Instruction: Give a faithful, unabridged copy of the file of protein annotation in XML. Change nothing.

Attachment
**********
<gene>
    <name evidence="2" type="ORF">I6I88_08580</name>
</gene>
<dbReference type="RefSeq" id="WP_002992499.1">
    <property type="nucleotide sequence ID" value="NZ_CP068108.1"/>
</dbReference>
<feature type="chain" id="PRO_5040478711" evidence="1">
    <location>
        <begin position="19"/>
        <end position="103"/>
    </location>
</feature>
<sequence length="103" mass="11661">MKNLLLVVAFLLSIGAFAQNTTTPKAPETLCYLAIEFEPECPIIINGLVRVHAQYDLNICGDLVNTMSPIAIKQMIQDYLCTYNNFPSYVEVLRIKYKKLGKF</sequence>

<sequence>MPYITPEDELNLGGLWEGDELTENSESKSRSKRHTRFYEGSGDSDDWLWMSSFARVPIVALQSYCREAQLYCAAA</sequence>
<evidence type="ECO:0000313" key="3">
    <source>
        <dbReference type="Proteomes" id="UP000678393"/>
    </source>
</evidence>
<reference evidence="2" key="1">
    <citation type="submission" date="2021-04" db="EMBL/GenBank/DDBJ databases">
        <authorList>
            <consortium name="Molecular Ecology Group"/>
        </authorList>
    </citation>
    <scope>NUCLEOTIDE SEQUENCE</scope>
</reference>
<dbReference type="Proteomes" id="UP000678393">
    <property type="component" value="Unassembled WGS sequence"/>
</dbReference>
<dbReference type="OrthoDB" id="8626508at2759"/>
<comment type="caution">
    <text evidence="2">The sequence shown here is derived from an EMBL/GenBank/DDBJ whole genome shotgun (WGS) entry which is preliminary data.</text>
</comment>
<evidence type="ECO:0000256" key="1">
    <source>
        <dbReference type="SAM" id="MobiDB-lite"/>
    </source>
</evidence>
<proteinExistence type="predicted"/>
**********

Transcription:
<gene>
    <name evidence="2" type="ORF">I6I88_08580</name>
</gene>
<dbReference type="RefSeq" id="WP_002992499.1">
    <property type="nucleotide sequence ID" value="NZ_CP068108.1"/>
</dbReference>
<feature type="chain" id="PRO_5040478711" evidence="1">
    <location>
        <begin position="19"/>
        <end position="103"/>
    </location>
</feature>
<sequence length="103" mass="11661">MKNLLLVVAFLLSIGAFAQNTTTPKAPETLCYLAIEFEPECPIIINGLVRVHAQYDLNICGDLVNTMSPIAIKQMIQDYLCTYNNFPSYVEVLRIKYKKLGKF</sequence>

<sequence>MPYITPEDELNLGGLWEGDELTENSESKSRSKRHTRFYEGSGDSDDWLWMSSFARVPIVALQSYCREAQLYCAAA</sequence>
<evidence type="ECO:0000313" key="3">
    <source>
        <dbReference type="Proteomes" id="UP000678393"/>
    </source>
</evidence>
<reference evidence="2" key="1">
    <citation type="submission" date="2021-04" db="EMBL/GenBank/DDBJ databases">
        <authorList>
            <consortium name="Molecular Ecology Group"/>
        </authorList>
    </citation>
    <scope>NUCLEOTIDE SEQUENCE</scope>
</reference>
<dbReference type="Proteomes" id="UP000678393">
    <property type="component" value="Unassembled WGS sequence"/>
</dbReference>
<dbReference type="OrthoDB" id="8626508at2759"/>
<comment type="caution">
    <text evidence="2">The sequence shown here is derived from an EMBL/GenBank/DDBJ whole genome shotgun (WGS) entry which is preliminary data.</text>
</comment>
<evidence type="ECO:0000256" key="1">
    <source>
        <dbReference type="SAM" id="MobiDB-lite"/>
    </source>
</evidence>
<proteinExistence type="predicted"/>